Dinosaurs and other prehistoric animals, Charles Darwin on stamps and postmarks of Gambia
officially the Islamic Republic of The Gambia, is a country in West
Africa mostly surrounded by Senegal
with a short strip of its coastline bordered with the Atlantic Ocean at its western end.
It is the smallest country on mainland Africa.
The Gambia is situated on either side of the Gambia River, the nation's namesake, which flows through
the centre of the Gambia and empties into the Atlantic Ocean.
Its area is 10,689 square kilometres with a population of about 1,800,000.
Banjul is the Gambian capital, and the largest cities are Serekunda and Brikama.
until the mid-1980s, the Post of Gambia issued no more than 20 stamps per year.
Later on to the present, Gambia has rapidly increased the number of stamps issued per year.
In 1992, Gambia issued its first dinosaur stamps – that same year they published 160 different stamps.
The following year, they published 353 stamps!
Poor countries like Gambia print stamps for the purpose to sell them to stamp collectors instead of for domestic use to mail letters and packages.
In the last few decades, most of the stamps published have little to do with local history or culture.
Official stamps of Gambia related to Paleontology: dinosaurs and other prehistoric animals
|21.09.1992 "Prehistoric animals"
||06.02.1995 "Prehistoric animals"
|01.08.1999 "Prehistoric animals"
||01.08.2003 "Prehistoric animals"
||24.02.2010 "200th anniversary of Charles Darwin"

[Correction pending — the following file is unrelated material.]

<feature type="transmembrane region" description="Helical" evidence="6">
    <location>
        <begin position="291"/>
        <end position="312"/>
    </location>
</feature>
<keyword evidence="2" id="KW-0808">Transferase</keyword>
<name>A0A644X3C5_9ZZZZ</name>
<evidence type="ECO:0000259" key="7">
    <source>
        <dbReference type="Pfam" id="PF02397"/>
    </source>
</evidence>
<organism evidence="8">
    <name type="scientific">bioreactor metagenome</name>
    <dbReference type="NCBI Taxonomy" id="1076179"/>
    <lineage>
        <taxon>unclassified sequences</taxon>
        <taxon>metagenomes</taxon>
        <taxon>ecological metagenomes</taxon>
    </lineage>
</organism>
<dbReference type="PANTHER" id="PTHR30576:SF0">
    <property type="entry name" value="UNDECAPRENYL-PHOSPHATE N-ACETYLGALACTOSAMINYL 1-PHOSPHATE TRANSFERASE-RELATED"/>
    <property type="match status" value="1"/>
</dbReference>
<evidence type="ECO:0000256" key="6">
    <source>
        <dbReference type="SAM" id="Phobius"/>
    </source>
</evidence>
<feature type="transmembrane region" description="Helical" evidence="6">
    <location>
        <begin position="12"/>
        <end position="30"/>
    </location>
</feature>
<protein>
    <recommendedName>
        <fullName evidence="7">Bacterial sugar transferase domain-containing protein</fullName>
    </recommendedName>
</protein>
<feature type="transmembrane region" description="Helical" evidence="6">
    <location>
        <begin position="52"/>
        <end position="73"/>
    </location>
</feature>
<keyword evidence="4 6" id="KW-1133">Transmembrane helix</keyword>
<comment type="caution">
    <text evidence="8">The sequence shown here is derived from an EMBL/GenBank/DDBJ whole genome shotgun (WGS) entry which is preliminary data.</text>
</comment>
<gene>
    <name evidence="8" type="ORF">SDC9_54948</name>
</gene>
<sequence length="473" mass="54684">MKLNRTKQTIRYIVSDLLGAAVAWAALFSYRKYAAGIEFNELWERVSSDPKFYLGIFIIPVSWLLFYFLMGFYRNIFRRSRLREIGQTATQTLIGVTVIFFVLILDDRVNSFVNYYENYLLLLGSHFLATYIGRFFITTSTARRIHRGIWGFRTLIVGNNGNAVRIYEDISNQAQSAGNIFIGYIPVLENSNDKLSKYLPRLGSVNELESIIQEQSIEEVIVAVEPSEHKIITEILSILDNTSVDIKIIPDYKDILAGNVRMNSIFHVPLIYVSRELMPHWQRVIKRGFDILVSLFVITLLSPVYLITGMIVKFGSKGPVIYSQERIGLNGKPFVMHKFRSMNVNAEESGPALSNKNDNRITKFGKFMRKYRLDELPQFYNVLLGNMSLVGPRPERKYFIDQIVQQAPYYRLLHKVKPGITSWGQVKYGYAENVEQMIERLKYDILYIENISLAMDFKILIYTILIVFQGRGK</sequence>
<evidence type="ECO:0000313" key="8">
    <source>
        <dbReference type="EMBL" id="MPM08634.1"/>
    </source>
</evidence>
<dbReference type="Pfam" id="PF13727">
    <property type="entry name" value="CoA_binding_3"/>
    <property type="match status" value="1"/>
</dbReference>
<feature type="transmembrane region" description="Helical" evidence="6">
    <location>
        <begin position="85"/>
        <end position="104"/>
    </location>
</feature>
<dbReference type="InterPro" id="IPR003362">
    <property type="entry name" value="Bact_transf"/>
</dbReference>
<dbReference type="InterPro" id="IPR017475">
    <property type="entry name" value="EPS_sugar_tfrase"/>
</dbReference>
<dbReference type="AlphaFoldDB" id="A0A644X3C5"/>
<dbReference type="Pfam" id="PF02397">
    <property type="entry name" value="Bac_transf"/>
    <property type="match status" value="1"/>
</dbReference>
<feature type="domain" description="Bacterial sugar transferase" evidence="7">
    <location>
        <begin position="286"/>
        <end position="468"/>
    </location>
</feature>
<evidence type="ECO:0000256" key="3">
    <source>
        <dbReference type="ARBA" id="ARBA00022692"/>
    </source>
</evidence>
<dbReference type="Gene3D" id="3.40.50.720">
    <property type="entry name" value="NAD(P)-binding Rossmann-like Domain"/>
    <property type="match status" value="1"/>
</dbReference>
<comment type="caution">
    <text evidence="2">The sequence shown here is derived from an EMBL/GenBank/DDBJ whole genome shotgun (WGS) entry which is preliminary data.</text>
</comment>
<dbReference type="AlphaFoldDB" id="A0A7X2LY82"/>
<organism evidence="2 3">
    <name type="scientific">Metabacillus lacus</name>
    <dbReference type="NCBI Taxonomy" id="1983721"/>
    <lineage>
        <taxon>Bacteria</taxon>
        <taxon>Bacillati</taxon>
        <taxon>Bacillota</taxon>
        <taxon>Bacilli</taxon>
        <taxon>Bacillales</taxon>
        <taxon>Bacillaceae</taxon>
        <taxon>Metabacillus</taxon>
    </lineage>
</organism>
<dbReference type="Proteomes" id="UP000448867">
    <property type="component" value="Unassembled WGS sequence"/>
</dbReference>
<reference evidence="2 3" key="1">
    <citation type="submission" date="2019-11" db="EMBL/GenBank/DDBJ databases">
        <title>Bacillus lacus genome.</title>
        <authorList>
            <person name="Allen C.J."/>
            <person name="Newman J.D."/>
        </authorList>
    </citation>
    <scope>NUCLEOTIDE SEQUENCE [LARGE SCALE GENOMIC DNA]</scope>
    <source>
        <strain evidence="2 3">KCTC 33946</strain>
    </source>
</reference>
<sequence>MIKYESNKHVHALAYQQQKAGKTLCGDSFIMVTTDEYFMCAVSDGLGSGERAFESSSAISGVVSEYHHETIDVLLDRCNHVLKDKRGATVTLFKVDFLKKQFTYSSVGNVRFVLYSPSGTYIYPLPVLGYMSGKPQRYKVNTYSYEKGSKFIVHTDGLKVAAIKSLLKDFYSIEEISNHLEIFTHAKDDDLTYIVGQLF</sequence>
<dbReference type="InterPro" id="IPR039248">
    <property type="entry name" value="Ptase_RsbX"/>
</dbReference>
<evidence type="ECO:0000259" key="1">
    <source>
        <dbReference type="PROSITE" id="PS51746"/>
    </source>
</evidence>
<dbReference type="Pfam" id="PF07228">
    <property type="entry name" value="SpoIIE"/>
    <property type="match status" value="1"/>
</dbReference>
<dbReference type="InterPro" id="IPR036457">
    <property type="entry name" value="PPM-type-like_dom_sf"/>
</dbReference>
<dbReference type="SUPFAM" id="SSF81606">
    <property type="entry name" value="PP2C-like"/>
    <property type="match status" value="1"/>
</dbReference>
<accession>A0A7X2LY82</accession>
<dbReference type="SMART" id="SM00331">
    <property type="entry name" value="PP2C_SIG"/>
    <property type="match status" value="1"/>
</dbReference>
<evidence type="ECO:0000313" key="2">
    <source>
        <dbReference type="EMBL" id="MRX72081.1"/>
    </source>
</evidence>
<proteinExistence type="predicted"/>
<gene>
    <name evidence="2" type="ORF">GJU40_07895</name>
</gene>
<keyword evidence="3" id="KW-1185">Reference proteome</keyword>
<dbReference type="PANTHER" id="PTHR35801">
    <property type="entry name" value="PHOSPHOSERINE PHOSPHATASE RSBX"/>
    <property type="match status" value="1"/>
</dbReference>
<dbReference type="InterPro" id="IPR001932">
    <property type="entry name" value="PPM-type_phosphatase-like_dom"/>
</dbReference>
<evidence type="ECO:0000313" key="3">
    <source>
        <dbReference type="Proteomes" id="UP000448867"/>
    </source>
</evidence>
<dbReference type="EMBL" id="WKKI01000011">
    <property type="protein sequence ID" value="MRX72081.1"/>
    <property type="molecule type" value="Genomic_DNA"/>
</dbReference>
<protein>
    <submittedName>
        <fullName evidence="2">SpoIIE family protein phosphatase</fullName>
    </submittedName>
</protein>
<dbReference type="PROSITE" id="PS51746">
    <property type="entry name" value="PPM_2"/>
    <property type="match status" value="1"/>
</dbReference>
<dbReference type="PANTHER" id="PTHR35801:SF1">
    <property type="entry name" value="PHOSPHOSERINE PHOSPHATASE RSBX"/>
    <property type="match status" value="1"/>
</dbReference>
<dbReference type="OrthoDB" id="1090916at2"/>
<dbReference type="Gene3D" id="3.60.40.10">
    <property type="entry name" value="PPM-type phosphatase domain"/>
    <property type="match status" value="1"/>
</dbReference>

Other stamps to consider: living fossil Latimeria chalumnae, HMS Beagle
[A1] Latimeria chalumnae
(stamp Nr. 11
the sheet) among Endangered Species on stamps of Gambia 1997.
On 20 February 1939, the stunning announcement was made that a Coelacanth
) had been caught off the Chalumna River mouth near East London (a city in RSA).
At that time, the Coelacanth
was thought to be extinct for nearly 70 million years.
The drama commenced on 22 December 1938, when Capt H Goosen, skipper of the trawler Nenrine,
brought ashore a peculiar metallic-blue, heavily-scaled fish with fins resembling legs.
Miss Marjorie Courtenay-Latimer, Curator o the East London Museum, was informed of
the strange catch, but was unable to identify the fish, which measured 1,5 m in length and weighed 57 kg.
"Searching for African Coelacanths
exhibit of Susan Bahnick Jones explain the story of the "leaving fossil" discovery.
[A2] HMS Beagle (stamp Nr. 5
on the sheet) among other ships on stamps of Gambia 1998. HMS
Beagle was a Cherokee-class 10-gun brig-sloop of the
Royal Navy, one of more than 100 ships of this class. On the second
voyage a young naturalist named Charles
was on board; the pivotal role this round the world
voyage played in forming his scientific theories made Beagle one of the
most famous ships in history. Darwin had kept a diary of his
experiences, and rewrote this as the book titled Journal and Remarks,
published in 1839 as the third volume of the official account of the
expedition. This travelogue and scientific journal was widely popular,
and was reprinted many times with various titles, becoming known as The
Voyage of the Beagle. This diary is where Darwin drew most of the ideas
for his publications. Darwin attributes his first real training in
natural history to his voyage on the Beagle.
Commemorative post marks of Gambia related to Paleontology: dinosaurs and other prehistoric animals
|21.09.1992 "Prehistoric animals" [FDC] [C1]
[C1] - the only commemorative postmark used on FDC with stamps of prehistoric animals.
FDC of all other issues canceled with regular/date postmark.
Example is here
Dr. Peter Voice
from Department of Geological and Environmental Sciences, Western Michigan University, for the draft page review and his valuable comments.